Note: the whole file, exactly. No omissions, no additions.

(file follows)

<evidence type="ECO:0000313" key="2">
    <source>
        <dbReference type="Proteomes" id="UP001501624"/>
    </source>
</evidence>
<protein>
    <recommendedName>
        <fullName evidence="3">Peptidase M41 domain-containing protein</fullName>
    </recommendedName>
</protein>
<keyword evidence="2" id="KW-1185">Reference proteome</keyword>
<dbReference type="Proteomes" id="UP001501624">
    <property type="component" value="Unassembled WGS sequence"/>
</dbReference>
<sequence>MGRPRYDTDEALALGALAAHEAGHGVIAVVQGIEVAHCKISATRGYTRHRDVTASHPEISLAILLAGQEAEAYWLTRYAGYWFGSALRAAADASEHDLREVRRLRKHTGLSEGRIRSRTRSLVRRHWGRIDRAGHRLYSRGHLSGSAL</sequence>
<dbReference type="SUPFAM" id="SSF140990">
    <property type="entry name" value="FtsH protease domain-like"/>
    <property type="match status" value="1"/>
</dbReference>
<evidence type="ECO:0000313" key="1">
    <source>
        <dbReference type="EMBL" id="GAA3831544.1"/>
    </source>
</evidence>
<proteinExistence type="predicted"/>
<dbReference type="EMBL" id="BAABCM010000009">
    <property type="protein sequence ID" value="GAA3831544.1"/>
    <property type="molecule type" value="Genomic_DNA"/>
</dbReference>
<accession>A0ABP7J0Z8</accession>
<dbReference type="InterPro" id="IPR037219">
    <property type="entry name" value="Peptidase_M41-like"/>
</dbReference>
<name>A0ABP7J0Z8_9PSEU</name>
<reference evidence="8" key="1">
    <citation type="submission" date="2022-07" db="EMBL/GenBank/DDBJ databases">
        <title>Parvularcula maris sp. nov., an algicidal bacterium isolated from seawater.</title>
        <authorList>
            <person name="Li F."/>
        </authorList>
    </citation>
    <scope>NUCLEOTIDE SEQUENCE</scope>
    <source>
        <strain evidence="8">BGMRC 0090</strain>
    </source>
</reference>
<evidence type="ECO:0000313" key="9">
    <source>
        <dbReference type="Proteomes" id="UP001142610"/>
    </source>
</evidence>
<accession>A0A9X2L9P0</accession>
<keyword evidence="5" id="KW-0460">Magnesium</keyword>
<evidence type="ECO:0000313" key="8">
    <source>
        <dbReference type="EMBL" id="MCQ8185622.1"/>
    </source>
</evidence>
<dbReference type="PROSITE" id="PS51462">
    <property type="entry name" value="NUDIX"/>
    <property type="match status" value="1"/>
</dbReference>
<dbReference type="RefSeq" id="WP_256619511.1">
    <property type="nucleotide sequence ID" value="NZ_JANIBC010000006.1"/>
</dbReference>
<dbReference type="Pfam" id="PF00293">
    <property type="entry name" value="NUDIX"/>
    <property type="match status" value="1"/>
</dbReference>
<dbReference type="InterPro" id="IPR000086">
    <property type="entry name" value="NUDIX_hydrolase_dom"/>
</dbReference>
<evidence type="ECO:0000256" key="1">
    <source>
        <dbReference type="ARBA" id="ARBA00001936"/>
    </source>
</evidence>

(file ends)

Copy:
<evidence type="ECO:0000313" key="2">
    <source>
        <dbReference type="Proteomes" id="UP001501624"/>
    </source>
</evidence>
<protein>
    <recommendedName>
        <fullName evidence="3">Peptidase M41 domain-containing protein</fullName>
    </recommendedName>
</protein>
<keyword evidence="2" id="KW-1185">Reference proteome</keyword>
<dbReference type="Proteomes" id="UP001501624">
    <property type="component" value="Unassembled WGS sequence"/>
</dbReference>
<sequence>MGRPRYDTDEALALGALAAHEAGHGVIAVVQGIEVAHCKISATRGYTRHRDVTASHPEISLAILLAGQEAEAYWLTRYAGYWFGSALRAAADASEHDLREVRRLRKHTGLSEGRIRSRTRSLVRRHWGRIDRAGHRLYSRGHLSGSAL</sequence>
<dbReference type="SUPFAM" id="SSF140990">
    <property type="entry name" value="FtsH protease domain-like"/>
    <property type="match status" value="1"/>
</dbReference>
<evidence type="ECO:0000313" key="1">
    <source>
        <dbReference type="EMBL" id="GAA3831544.1"/>
    </source>
</evidence>
<proteinExistence type="predicted"/>
<dbReference type="EMBL" id="BAABCM010000009">
    <property type="protein sequence ID" value="GAA3831544.1"/>
    <property type="molecule type" value="Genomic_DNA"/>
</dbReference>
<accession>A0ABP7J0Z8</accession>
<dbReference type="InterPro" id="IPR037219">
    <property type="entry name" value="Peptidase_M41-like"/>
</dbReference>
<name>A0ABP7J0Z8_9PSEU</name>
<reference evidence="8" key="1">
    <citation type="submission" date="2022-07" db="EMBL/GenBank/DDBJ databases">
        <title>Parvularcula maris sp. nov., an algicidal bacterium isolated from seawater.</title>
        <authorList>
            <person name="Li F."/>
        </authorList>
    </citation>
    <scope>NUCLEOTIDE SEQUENCE</scope>
    <source>
        <strain evidence="8">BGMRC 0090</strain>
    </source>
</reference>
<evidence type="ECO:0000313" key="9">
    <source>
        <dbReference type="Proteomes" id="UP001142610"/>
    </source>
</evidence>
<accession>A0A9X2L9P0</accession>
<keyword evidence="5" id="KW-0460">Magnesium</keyword>
<evidence type="ECO:0000313" key="8">
    <source>
        <dbReference type="EMBL" id="MCQ8185622.1"/>
    </source>
</evidence>
<dbReference type="PROSITE" id="PS51462">
    <property type="entry name" value="NUDIX"/>
    <property type="match status" value="1"/>
</dbReference>
<dbReference type="RefSeq" id="WP_256619511.1">
    <property type="nucleotide sequence ID" value="NZ_JANIBC010000006.1"/>
</dbReference>
<dbReference type="Pfam" id="PF00293">
    <property type="entry name" value="NUDIX"/>
    <property type="match status" value="1"/>
</dbReference>
<dbReference type="InterPro" id="IPR000086">
    <property type="entry name" value="NUDIX_hydrolase_dom"/>
</dbReference>
<evidence type="ECO:0000256" key="1">
    <source>
        <dbReference type="ARBA" id="ARBA00001936"/>
    </source>
</evidence>